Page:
In October, Curbed SF reported that the director of the de Young Museum, Max Hollein, wanted to scuttle a proposal to close JFK Drive to car traffic on Saturdays, citing a letter from Hollein to the Recreation and Parks department obtained by the San Francisco Examiner.
JFK Drive has already closed to most traffic on Sundays for over 50 years. Since 2007 it has shut down on Saturdays for half the year. Street closure boosters allege that shutting off vehicular access protects cyclists and pedestrians.
However, Miriam Newcomer, de Young’s director of public relations, says that weekend closures are bad for the museum and the park. She alleges that the recent press coverage misrepresents the de Young’s position and Hollein’s intent. And with that, we asked Newcomer to tells us what the noted art institution wants and why.
What’s the museums position on the proposed closures?
Miriam Newcomer: The museum’s position is that extending road closures to year round is a stopgap measure to a larger problem. We believe that the traffic flow design [in the park] no longer supports the population and amount of traffic. Closing JFK Drive is not really solving that issue.
We need better regulation for everyone; cars, bikes, pedestrians. We object to continuing to put a band-aid on this and acting like it has a long lasting effect.
Sunday closures have been popular for 50 years. Why not make a popular thing twice as frequent?
I think that’s valid, but it’s not a holistic conversation. By closing JFK on Saturday you close something to the effect of 300 parking spaces, a good number of them handicapped spaces. So where are you adding new disability spaces to make up for that?
The museums are landlocked by the park. If you cut them off from traffic then a lot of people just cannot physically reach them. It’s not just about being pro-car or anti-car in the park, that’s just one piece of the puzzle.
What would a more holistic conversation be about then?
The pathways as they’re built in the park don’t work, and they need to be looked at. There’s too much commuter traffic, and a lot of people using the park as a segue from one place to another.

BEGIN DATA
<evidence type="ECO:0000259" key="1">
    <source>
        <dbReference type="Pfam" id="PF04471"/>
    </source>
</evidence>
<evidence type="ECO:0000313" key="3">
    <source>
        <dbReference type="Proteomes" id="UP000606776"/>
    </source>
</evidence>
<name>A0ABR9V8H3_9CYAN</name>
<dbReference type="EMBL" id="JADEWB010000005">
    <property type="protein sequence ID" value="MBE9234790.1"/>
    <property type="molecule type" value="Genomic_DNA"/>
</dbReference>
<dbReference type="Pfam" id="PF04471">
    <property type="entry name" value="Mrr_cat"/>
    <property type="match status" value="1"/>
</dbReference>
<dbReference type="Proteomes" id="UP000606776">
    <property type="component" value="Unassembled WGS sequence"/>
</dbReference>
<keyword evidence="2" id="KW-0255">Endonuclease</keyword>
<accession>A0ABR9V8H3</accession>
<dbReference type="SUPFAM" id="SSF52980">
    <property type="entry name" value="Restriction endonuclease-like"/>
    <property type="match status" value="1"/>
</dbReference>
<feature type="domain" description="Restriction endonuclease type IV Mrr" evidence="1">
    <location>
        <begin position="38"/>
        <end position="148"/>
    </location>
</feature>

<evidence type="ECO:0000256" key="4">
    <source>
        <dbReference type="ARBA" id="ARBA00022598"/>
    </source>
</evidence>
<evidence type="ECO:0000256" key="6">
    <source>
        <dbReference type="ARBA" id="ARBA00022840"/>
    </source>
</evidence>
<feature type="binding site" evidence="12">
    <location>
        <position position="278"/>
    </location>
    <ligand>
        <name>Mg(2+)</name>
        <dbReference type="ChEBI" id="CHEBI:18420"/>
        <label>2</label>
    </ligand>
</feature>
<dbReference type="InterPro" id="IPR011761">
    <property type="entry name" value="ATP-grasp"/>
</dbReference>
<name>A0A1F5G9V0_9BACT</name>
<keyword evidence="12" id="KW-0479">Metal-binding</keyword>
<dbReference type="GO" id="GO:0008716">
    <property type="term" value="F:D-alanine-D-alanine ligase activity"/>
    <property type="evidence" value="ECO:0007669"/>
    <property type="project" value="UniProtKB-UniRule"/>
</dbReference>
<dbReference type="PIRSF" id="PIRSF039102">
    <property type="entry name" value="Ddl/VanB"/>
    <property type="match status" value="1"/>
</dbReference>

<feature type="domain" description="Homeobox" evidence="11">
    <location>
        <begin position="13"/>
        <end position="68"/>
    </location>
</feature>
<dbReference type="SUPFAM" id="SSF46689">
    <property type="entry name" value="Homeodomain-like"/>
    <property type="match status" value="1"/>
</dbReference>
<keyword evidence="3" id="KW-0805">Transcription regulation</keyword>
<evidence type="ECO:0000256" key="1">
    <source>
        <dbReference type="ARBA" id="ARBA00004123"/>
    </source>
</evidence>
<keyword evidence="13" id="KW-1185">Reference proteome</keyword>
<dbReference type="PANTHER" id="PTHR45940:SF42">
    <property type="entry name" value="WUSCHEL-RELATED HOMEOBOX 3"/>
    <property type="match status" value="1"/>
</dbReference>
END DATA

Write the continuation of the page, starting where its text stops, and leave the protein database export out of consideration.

If you close JFK on weekends, okay, then where is the corresponding conversation about increasing Muni access to the park? The city is saying, everyone come out to the park, but they’re taking away the tools to do that.
And there are other issues, like not enough light, not enough rangers. When we close during Daylight Saving Time, it’s pitch black outside. Who wants to have to walk through the park at night? That’s scary for some people.
And our loading dock dumps out on JFK; we use that to bring in priceless pieces of art. When you close JFK, you’re not allowing us to function as an institution. Right now it isn’t working and we need to talk about it.
Of all the museum patrons most weekends, how many rely on their personal cars?
I’m not sure offhand. But when Saturday closures started 10 years ago our Saturday patronage went down 14.7 percent.
Has that number gone up since then?
It’s hard to say, because our attendance will fluctuate up and down depending on exhibitions and things like that.
What period did that 14.7 percent decline happen over?
I’m not sure right now, I’d have to check.
Because you’re right, numbers are going to go up and down depending on a lot of variables. If there was a 14.7 percent drop a month later, that’s pretty damning. Yet if it was over the course of a year, could be a combination of other things?
But by closing these streets on weekends, it’s no secret, any museum will tell you you always seen more attendance on a weekend. That’s when people have the most time to visit.
We’re not like the big museums in New York’s Central Park, those have dedicated street access. To get to us you have to go through the park. They’re essentially taking away both of our biggest days.
And I can tell you that when they started doing Saturday closures ten years ago there was meant to be a lot of studies about its effect at the city level. That didn’t happen. Look at that 2007 law and you’ll see a lot of caveats about studying traffic flow, but we haven’t seen much.
It’s easy to say we need more buses, more traffic control, different lanes, but the city could say they don’t have the funding. Closing the street barely costs anything, and even if we call it a stopgap, well, that’s good for something?
Short term solutions are fine if you’re working toward the larger solution. But we’re not seeing that. It’s a great ambition to get to a park that’s safer for cyclists and pedestrians and everyone, but [the city isn’t] taking those steps.
A lot of our visitors have wheelchairs and limited mobility. A lot of people come with four kids or their grandparents and really need a car. Our challenge is to be as welcoming to everyone, cyclists, drivers, families, transit. We need to serve multiple constituencies.
People have been talking about this one day a week street closure for decades. Why so much attention to this one thing?
Oh wow. Well, I think these things come from a really good place across the board. It is a wonderful, lovely thing to have a safe space to bike and to play. I really think the reason we’re still talking about it is because it was a stopgap thing then and it’s a stopgap thing now, and by never really solving the problem you have to keep talking about it.
- Park Considers Car-Free Saturdays [Curbed SF]